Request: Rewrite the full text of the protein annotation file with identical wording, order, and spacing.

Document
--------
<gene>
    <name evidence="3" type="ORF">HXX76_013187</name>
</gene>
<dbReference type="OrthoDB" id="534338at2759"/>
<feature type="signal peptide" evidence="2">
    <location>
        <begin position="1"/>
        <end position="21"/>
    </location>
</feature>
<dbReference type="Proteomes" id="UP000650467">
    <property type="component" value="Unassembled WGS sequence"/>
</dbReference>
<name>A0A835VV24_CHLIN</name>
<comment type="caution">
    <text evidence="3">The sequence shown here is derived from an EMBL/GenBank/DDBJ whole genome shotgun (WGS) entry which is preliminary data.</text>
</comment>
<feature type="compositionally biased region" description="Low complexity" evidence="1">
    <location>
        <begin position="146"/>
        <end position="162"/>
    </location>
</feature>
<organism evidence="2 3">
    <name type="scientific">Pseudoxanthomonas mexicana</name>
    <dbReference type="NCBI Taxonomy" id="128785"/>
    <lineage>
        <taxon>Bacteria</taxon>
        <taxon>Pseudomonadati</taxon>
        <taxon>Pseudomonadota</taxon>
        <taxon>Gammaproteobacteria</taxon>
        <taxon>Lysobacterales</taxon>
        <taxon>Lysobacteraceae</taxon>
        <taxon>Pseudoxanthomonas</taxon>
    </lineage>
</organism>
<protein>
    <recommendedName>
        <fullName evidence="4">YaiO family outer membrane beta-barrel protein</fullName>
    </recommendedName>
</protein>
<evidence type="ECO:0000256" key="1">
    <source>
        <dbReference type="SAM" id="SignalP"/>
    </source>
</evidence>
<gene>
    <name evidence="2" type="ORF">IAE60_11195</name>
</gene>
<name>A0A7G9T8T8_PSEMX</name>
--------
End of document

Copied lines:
<gene>
    <name evidence="3" type="ORF">HXX76_013187</name>
</gene>
<dbReference type="OrthoDB" id="534338at2759"/>
<feature type="signal peptide" evidence="2">
    <location>
        <begin position="1"/>
        <end position="21"/>
    </location>
</feature>
<dbReference type="Proteomes" id="UP000650467">
    <property type="component" value="Unassembled WGS sequence"/>
</dbReference>
<name>A0A835VV24_CHLIN</name>
<comment type="caution">
    <text evidence="3">The sequence shown here is derived from an EMBL/GenBank/DDBJ whole genome shotgun (WGS) entry which is preliminary data.</text>
</comment>
<feature type="compositionally biased region" description="Low complexity" evidence="1">
    <location>
        <begin position="146"/>
        <end position="162"/>
    </location>
</feature>
<organism evidence="2 3">
    <name type="scientific">Pseudoxanthomonas mexicana</name>
    <dbReference type="NCBI Taxonomy" id="128785"/>
    <lineage>
        <taxon>Bacteria</taxon>
        <taxon>Pseudomonadati</taxon>
        <taxon>Pseudomonadota</taxon>
        <taxon>Gammaproteobacteria</taxon>
        <taxon>Lysobacterales</taxon>
        <taxon>Lysobacteraceae</taxon>
        <taxon>Pseudoxanthomonas</taxon>
    </lineage>
</organism>
<protein>
    <recommendedName>
        <fullName evidence="4">YaiO family outer membrane beta-barrel protein</fullName>
    </recommendedName>
</protein>
<evidence type="ECO:0000256" key="1">
    <source>
        <dbReference type="SAM" id="SignalP"/>
    </source>
</evidence>
<gene>
    <name evidence="2" type="ORF">IAE60_11195</name>
</gene>
<name>A0A7G9T8T8_PSEMX</name>